I was watching a TV ad for some undereye circle cream that purports to do away with the little buggers. It features a young woman with no dark circles at all—and that’s the before picture.
YouTube is a veritable treasure trove of “learn to put on makeup” videos. Some of them are merely ads for products, or ads for people who specialize in applying makeup for a fee, but some are just regular folk with an interest in it. Most are young; you have to search for the topic “makeup for mature women” or “makeup for older women” to find that genre, which tend to be rather impressive. Makeup, judiciously applied, can do the “mature” woman a lot more good than the young, who tend to look pretty darn good even without it.
Undereye circles have long been the bane of my existence, young or old. I remember looking in the mirror at the age of eight and wondering why I had them. “I’m just a child!” I thought, but I knew the answer: they ran in my family (my older relatives had truly impressive ones), as they do in most people of the highly-pigmented Mediterranean persuasion.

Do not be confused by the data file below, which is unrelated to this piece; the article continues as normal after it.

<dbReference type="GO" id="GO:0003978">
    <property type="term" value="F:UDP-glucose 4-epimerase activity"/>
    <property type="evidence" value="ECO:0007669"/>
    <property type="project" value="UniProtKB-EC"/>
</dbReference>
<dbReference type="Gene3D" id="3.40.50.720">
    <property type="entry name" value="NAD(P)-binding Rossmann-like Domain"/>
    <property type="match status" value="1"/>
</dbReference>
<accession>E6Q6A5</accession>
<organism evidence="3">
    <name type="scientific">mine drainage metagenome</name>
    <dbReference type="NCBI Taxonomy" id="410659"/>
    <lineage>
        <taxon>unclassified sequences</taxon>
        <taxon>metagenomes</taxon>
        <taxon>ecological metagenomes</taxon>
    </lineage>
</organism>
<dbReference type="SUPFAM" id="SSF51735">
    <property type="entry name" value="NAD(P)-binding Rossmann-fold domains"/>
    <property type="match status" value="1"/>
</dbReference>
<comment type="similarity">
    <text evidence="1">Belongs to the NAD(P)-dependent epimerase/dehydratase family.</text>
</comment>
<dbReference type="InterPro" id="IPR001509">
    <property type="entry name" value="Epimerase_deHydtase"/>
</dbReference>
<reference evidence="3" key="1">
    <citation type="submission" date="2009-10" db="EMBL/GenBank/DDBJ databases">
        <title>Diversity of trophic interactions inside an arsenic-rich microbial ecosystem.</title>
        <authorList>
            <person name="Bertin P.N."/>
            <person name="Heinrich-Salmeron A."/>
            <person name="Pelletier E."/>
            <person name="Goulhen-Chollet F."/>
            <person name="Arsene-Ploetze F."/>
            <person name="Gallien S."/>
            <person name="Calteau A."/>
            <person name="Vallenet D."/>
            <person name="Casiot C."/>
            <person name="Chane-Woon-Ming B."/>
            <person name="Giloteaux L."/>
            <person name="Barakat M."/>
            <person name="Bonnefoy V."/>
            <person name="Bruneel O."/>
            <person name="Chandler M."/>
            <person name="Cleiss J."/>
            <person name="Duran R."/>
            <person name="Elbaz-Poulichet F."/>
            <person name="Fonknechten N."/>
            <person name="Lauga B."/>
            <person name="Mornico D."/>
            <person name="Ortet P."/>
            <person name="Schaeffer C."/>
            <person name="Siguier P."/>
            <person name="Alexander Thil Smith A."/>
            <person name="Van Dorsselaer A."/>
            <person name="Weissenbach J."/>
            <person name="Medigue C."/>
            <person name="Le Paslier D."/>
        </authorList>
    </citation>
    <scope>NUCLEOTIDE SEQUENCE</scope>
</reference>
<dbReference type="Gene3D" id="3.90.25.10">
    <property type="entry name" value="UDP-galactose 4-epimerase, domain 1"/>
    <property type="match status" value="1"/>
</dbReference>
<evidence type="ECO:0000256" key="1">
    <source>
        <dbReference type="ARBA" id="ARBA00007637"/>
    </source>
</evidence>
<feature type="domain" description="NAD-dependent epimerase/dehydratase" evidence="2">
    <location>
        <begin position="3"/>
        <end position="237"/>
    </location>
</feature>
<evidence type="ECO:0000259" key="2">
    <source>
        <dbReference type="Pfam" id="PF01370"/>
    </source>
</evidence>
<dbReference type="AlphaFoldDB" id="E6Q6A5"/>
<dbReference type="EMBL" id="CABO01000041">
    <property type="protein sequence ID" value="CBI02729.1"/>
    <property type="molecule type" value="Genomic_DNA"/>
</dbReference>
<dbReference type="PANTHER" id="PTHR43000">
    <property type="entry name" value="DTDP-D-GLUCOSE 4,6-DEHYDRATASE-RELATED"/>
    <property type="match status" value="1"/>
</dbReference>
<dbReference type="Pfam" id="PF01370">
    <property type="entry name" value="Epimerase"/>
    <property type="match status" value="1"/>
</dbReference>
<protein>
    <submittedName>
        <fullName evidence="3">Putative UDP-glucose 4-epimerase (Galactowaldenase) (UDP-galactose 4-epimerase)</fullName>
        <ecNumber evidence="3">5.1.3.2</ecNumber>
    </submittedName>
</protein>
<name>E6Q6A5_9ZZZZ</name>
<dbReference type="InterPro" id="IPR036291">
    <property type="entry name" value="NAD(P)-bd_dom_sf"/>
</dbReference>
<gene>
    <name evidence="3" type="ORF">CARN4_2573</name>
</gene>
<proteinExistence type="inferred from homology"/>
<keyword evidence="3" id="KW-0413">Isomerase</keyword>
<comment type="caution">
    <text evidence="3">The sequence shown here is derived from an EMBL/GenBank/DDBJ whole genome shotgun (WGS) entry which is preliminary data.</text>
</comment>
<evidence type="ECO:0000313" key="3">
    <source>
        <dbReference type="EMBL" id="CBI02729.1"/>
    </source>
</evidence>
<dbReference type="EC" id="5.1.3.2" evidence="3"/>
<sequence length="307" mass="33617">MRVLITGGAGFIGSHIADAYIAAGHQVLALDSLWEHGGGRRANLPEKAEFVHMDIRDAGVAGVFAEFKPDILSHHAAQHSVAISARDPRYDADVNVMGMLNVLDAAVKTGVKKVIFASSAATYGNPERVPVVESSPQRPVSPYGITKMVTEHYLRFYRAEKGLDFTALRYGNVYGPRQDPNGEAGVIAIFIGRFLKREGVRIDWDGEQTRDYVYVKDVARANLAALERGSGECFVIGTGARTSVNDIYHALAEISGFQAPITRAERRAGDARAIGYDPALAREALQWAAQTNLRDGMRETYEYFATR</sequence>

If you don’t believe me, here I am at twoish and change:
I’ve long comforted myself with the idea that my circles give me an air of exotic, smoldering, wistful, mystery, a la Jeanne Moreau (which doesn’t stop me from using concealer to make me a bit less mysterious). Plus, being rather dark also tends to mean one ages at a slower, more sedate pace (at least so far).
Why Jeanne Moreau? The very first time I saw her, in “Jules and Jim,” I realized that here was a person with dark circles who was considered highly attractive. Moreau was 34 when she made the film, and a smoker (the third photo isn’t from that movie):
And here’s one of those YouTube “how-to” videos, featuring a youngish person. She initially appears to have no problem with undereye circles, but when she removes the makeup from one of her eyes you can see that—despite not being especially dark herself—she does have some bona fide circles going there. See the amount of work it takes to do the coverup:
Then again, you can just go au naturale for the Moreau look.